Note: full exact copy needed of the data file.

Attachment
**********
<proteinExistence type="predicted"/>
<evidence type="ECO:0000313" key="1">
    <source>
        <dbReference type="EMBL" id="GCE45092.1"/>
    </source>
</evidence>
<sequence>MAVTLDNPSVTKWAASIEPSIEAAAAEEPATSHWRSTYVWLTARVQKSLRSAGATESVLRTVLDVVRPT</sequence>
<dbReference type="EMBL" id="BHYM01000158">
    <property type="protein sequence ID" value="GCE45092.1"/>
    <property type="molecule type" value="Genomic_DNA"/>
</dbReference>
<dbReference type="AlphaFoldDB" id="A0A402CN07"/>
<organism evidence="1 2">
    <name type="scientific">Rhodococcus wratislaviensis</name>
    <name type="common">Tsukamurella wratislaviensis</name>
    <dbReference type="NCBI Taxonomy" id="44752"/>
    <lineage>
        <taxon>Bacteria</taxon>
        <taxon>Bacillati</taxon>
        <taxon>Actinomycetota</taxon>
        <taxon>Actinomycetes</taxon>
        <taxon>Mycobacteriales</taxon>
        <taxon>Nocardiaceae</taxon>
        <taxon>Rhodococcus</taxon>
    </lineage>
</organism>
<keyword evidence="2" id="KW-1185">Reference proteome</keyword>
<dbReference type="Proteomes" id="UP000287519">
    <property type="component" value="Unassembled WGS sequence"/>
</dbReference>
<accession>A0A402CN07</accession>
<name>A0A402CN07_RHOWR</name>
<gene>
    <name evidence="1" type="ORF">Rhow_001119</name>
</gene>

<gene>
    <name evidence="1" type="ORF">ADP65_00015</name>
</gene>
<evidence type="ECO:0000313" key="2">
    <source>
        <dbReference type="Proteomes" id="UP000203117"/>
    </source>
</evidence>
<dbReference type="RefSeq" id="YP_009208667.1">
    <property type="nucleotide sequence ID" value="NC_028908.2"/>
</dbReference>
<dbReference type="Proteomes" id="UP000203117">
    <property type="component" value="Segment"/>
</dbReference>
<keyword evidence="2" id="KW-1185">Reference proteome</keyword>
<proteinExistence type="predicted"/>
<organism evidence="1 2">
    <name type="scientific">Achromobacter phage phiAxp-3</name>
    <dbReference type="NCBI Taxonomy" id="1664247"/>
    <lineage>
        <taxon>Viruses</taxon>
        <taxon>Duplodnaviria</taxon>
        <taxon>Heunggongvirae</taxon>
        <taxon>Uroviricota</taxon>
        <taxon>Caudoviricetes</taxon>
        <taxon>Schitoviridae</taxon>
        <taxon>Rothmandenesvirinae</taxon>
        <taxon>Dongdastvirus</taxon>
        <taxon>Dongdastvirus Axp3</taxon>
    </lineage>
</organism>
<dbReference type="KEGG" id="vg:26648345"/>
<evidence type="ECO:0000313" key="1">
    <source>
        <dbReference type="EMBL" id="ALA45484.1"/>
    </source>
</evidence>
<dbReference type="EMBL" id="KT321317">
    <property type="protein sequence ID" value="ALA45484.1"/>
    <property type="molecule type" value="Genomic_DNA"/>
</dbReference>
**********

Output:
<proteinExistence type="predicted"/>
<evidence type="ECO:0000313" key="1">
    <source>
        <dbReference type="EMBL" id="GCE45092.1"/>
    </source>
</evidence>
<sequence>MAVTLDNPSVTKWAASIEPSIEAAAAEEPATSHWRSTYVWLTARVQKSLRSAGATESVLRTVLDVVRPT</sequence>
<dbReference type="EMBL" id="BHYM01000158">
    <property type="protein sequence ID" value="GCE45092.1"/>
    <property type="molecule type" value="Genomic_DNA"/>
</dbReference>
<dbReference type="AlphaFoldDB" id="A0A402CN07"/>
<organism evidence="1 2">
    <name type="scientific">Rhodococcus wratislaviensis</name>
    <name type="common">Tsukamurella wratislaviensis</name>
    <dbReference type="NCBI Taxonomy" id="44752"/>
    <lineage>
        <taxon>Bacteria</taxon>
        <taxon>Bacillati</taxon>
        <taxon>Actinomycetota</taxon>
        <taxon>Actinomycetes</taxon>
        <taxon>Mycobacteriales</taxon>
        <taxon>Nocardiaceae</taxon>
        <taxon>Rhodococcus</taxon>
    </lineage>
</organism>
<keyword evidence="2" id="KW-1185">Reference proteome</keyword>
<dbReference type="Proteomes" id="UP000287519">
    <property type="component" value="Unassembled WGS sequence"/>
</dbReference>
<accession>A0A402CN07</accession>
<name>A0A402CN07_RHOWR</name>
<gene>
    <name evidence="1" type="ORF">Rhow_001119</name>
</gene>

<gene>
    <name evidence="1" type="ORF">ADP65_00015</name>
</gene>
<evidence type="ECO:0000313" key="2">
    <source>
        <dbReference type="Proteomes" id="UP000203117"/>
    </source>
</evidence>
<dbReference type="RefSeq" id="YP_009208667.1">
    <property type="nucleotide sequence ID" value="NC_028908.2"/>
</dbReference>
<dbReference type="Proteomes" id="UP000203117">
    <property type="component" value="Segment"/>
</dbReference>
<keyword evidence="2" id="KW-1185">Reference proteome</keyword>
<proteinExistence type="predicted"/>
<organism evidence="1 2">
    <name type="scientific">Achromobacter phage phiAxp-3</name>
    <dbReference type="NCBI Taxonomy" id="1664247"/>
    <lineage>
        <taxon>Viruses</taxon>
        <taxon>Duplodnaviria</taxon>
        <taxon>Heunggongvirae</taxon>
        <taxon>Uroviricota</taxon>
        <taxon>Caudoviricetes</taxon>
        <taxon>Schitoviridae</taxon>
        <taxon>Rothmandenesvirinae</taxon>
        <taxon>Dongdastvirus</taxon>
        <taxon>Dongdastvirus Axp3</taxon>
    </lineage>
</organism>
<dbReference type="KEGG" id="vg:26648345"/>
<evidence type="ECO:0000313" key="1">
    <source>
        <dbReference type="EMBL" id="ALA45484.1"/>
    </source>
</evidence>
<dbReference type="EMBL" id="KT321317">
    <property type="protein sequence ID" value="ALA45484.1"/>
    <property type="molecule type" value="Genomic_DNA"/>
</dbReference>